Moving Australia - Bush Mechanics - Mad Max Car
Stories & Ideas

Thu 11 Jul 2019

A sneak peek inside your new museum

ACMI renewal Behind the scenes Industry
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Your museum of screen culture

Take a glimpse inside the future redesign of ACMI’s Fed Square home.

The space

The building has been stripped back to reveal a spacious, light-filled interior. Designed by Melbourne architectural firm BKK Architects, construction is currently underway and on-track. In the new ACMI, emerging technologies and transformative architecture will combine to create a globally connected museum of the future.

Filled with warm and inviting public spaces, visitors entering from Fed Square plaza will be welcomed by a light-filled foyer that opens to a staircase leading up to the cinemas. The museum’s escalators have been replaced with a staircase – a comfortable dwell space that acts as both a meeting spot and the main connection between Fed Square and lower Flinders Street gallery levels.

The exhibition

The video also includes a look inside the new moving image exhibition currently being curated by ACMI staff and designed by experiential design studio Second Story. The free exhibition celebrates the moving image in all its forms, from the earliest days of film to mixed reality and beyond. The exhibition will entertain hundreds of thousands of local, national and international visitors each year.

A prominent feature of the new exhibition will be a tribute to the Australian road movie: a car that is half Mad Max Interceptor, half Bush Mechanics ingenuity. Created in Newcastle by Fury Road car designer, Cameron Manewell, the Interceptor highlights Mad Max director George Miller’s contribution to Australian film. In stark contrast, the stunning Bush Mechanics car, created by Melbourne based production house Rebel Films and painted on-site in the Northern Territory by Yuendumu artists Thomas Jangala Rice and Francis Jupurrula Kelly, represents the hit reality TV series of the same name. Together, the two opposing halves of the car contrast a dystopian fictional world with the ingenuity and creativity of Indigenous Australia and the reality of life in Aboriginal Central Australia.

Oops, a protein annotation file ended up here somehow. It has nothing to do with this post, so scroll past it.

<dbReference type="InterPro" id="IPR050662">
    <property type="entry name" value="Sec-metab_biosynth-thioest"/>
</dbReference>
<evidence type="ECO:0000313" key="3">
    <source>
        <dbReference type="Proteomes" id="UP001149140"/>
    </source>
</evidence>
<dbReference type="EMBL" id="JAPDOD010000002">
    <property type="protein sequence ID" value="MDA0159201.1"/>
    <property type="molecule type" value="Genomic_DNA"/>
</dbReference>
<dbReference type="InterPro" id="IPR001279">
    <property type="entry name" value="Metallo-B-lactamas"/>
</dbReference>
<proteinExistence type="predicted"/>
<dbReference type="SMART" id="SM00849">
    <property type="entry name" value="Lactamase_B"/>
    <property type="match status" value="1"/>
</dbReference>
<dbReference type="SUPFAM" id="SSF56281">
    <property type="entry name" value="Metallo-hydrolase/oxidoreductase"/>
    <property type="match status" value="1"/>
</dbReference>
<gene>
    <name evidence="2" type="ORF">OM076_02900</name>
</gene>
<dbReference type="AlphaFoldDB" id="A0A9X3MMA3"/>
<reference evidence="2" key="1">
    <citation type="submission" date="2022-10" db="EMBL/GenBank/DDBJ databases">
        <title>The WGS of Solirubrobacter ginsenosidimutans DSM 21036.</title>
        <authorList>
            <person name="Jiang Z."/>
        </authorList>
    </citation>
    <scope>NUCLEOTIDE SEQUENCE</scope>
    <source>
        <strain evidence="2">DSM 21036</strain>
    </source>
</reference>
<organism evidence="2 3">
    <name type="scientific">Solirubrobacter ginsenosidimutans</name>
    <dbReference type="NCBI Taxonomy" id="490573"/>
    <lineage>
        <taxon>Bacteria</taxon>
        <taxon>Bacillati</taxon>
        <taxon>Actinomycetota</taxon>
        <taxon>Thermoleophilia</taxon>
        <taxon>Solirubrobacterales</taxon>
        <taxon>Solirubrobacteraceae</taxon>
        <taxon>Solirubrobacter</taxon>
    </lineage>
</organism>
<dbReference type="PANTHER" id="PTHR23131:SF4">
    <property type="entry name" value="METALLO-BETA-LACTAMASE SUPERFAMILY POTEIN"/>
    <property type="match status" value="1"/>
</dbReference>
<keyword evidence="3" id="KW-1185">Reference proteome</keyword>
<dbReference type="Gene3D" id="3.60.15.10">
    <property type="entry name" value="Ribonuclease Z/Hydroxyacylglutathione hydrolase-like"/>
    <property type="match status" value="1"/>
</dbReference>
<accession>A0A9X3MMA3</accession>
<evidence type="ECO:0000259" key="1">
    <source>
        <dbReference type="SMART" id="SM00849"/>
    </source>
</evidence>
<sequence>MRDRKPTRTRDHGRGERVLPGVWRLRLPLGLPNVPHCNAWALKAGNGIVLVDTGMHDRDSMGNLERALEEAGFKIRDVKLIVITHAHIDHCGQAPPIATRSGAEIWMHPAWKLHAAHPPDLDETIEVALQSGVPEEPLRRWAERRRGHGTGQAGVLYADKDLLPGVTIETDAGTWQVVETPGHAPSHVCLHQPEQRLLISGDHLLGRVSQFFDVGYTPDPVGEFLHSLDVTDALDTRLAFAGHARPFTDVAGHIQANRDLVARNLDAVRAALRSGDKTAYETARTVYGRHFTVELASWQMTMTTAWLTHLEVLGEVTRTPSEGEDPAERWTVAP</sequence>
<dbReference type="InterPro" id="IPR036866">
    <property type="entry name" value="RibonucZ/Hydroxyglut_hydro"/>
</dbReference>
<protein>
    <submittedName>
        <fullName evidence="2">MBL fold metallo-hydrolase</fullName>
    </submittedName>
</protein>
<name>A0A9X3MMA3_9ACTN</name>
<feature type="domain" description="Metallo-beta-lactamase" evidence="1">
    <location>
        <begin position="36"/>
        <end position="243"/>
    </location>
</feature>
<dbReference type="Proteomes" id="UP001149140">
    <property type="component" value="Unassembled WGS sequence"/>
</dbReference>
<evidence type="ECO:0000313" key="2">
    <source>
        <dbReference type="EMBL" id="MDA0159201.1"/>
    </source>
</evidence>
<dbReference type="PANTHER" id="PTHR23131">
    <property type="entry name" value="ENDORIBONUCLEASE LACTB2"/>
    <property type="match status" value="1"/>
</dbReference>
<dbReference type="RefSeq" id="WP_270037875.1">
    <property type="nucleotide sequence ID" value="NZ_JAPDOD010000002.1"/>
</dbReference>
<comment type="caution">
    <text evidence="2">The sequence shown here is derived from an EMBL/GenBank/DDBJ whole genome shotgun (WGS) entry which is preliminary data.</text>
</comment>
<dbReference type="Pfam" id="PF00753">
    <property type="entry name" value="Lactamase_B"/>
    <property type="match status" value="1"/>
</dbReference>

The Lens

The new ACMI will debut the Lens, a world-first piece of technology that will provide a deeper level of engagement for visitors. The Lens is a portable device that visitors can use to collect information throughout the exhibition. Based on the classic Viewmaster design, the Lens also activates a large-scale digital activation within the exhibition called the Constellation.

Another key interactive moment is the Foley room, where visitors can create their own soundtrack and sound effects. Elsewhere in the building, the Media Preservation Lab will provide a window into ACMI’s previously unseen film and digital media preservation process, highlighting ACMI’s vast archive of film, videogames and digital art and allowing visitors to see the preservation team at work.

The video also previews the state-of-the-art Gandel Digital Future Labs, designed to increase digital literacy in a time of fake news and equip the next generation of moving image makers with hands-on learning experiences.

We can’t wait to reveal all.